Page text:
What Is a Psychologist?

Medically Reviewed by Carol DerSarkissian, MD on July 08, 2023
3 min read

A psychologist is a trained mental health professional who helps people learn healthy ways to handle mental health challenges. They can help people living with specific conditions, like depression or anxiety, or those who are going through a tough time in life, like grieving the loss of a loved one. They undergo years of education and training to be able to provide a range of mental health services. 

Psychologists study and help treat people’s cognitive, emotional, and social processes and behaviors. One of their main goals is to evaluate and understand their clients’ thoughts, emotions, and behaviors. They go about this by:

  • Identifying behavioral and emotional patterns
  • Diagnosing disorders
  • Making referrals
  • Coming up with appropriate treatment plans

Psychologists may work with clients in a private practice or in other settings, such as schools, hospitals, community health centers, prisons, nursing homes, or rehabilitation centers. They may also do research and conduct studies in their field.

Psychologists treat mental health issues by providing counseling and psychotherapy, which is also known as talk therapy. However, some focus only on research or teaching and don’t work with patients. 

Unlike psychiatrists, psychologists are not medical doctors. That means that in most states, they cannot write prescriptions or perform medical procedures. 

Types of Psychologists

Although there are many different types of psychologists, most of them fit into five different categories:

1.Clinical psychologists 


3.Health psychologists

4.Counseling psychologists

5.Forensic psychologists 

Psychologists receive years of education and training in their field. After completing an undergraduate degree, people interested in this career are still looking at 4 to 6 years of full-time study. 

While in a graduate and then post-graduate program, prospective psychologists typically take part in research and teaching in addition to their coursework. Before graduation, they must complete a 1-year supervised internship. Some states require additional years of supervised practice before a student can get their license. All psychologists must also pass a national exam as well as any additional licensing tests specific to their state.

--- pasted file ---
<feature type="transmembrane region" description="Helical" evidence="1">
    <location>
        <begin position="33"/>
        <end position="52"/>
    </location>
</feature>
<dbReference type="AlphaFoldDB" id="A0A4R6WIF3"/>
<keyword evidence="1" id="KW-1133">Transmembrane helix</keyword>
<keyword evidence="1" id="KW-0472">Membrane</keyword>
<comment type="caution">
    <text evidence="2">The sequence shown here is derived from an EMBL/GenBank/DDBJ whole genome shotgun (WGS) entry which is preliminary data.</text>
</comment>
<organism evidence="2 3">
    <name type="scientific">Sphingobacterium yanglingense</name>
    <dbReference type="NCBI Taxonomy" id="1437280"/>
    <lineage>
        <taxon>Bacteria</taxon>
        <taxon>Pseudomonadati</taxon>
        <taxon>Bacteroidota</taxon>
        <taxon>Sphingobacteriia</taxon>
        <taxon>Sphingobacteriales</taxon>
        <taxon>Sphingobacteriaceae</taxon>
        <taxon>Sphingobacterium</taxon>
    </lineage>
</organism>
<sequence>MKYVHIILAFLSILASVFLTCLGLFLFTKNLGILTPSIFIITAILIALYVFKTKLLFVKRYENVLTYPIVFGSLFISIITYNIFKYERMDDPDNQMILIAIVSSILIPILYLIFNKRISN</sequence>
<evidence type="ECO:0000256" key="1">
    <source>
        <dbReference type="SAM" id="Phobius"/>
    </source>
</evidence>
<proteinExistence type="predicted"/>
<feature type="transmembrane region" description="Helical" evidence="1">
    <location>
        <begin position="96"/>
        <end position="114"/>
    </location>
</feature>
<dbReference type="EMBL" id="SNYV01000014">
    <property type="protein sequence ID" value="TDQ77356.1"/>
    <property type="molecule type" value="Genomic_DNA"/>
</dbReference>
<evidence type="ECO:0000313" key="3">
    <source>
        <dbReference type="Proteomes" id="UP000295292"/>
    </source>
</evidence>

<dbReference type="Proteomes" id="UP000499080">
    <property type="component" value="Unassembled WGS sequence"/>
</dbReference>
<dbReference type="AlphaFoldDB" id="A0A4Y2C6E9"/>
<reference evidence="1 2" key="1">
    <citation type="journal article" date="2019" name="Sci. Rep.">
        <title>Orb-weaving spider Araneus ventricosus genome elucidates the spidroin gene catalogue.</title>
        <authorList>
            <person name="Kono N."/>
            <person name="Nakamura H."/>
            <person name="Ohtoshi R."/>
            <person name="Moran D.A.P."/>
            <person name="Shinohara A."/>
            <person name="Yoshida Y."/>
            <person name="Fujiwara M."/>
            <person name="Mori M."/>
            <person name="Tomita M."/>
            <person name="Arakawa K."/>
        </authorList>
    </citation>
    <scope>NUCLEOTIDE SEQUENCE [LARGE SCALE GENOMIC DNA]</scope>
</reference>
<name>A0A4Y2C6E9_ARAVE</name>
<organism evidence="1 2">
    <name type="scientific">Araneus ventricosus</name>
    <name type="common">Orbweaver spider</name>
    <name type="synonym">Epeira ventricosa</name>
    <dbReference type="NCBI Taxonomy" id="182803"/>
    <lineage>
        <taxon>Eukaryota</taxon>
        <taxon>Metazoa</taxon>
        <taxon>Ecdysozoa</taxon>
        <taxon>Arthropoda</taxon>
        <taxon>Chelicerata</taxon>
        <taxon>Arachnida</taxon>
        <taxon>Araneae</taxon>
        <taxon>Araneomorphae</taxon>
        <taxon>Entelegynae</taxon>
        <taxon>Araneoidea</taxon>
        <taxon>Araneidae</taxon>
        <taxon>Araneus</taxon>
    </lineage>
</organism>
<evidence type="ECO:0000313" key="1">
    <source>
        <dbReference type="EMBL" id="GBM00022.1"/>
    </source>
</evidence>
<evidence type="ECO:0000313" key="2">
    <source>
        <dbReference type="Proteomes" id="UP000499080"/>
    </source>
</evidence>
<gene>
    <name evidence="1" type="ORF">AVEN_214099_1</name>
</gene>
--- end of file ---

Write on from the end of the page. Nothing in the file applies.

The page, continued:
Even after earning a doctoral degree and becoming licensed to practice, psychologists must earn several credits of continuing education each year. Additionally, in the few states where psychologists can prescribe medication, they must get more advanced training, such as a master’s degree in psychopharmacology. 

There are a number of reasons that you might want to consult with a psychologist. You should reach out if you relate to any of the following signs:

  • You have thoughts, emotions, or behaviors that seem out of control and are negatively affecting your relationships, work, or overall sense of well-being. 
  • You’re struggling to deal with life issues, such as illness, death of a loved one, divorce, or problems at work. 
  • Your use of drugs or alcohol is interfering with your health, emotions, relationships, or responsibilities. 
  • You need an unbiased and caring person to help you sort out your emotions. 
  • You feel hopeless to the extent that life no longer seems worth living. 

Different professionals have their own way of practicing and interacting with clients, but in general, you can expect a psychologist to:

Ask Questions

When you first arrive, your psychologist will likely ask you a few questions, such as: 

  • What brings you here today?
  • What is your personal history?
  • When did your problem begin?
  • What makes your problem better or worse? 
  • What is your relationship like with alcohol and drugs?

Answering these questions helps your psychologist gather information, and it may require more than one session to get the whole picture. 

Do Some Tests

Next, they may want you to take one or more psychological tests. These can help your psychologists understand the problem you’re presenting and eventually reach a diagnosis. Tests may assess your mood, personality characteristics, or memory and concentration. 

Talk About Treatment

Once your psychologist has a clear idea of what issues you might be facing, they will work with you to come up with a treatment plan that's right for you. All forms of treatments used by psychologists are research-based and proven to be effective. They include different forms of therapy, such as: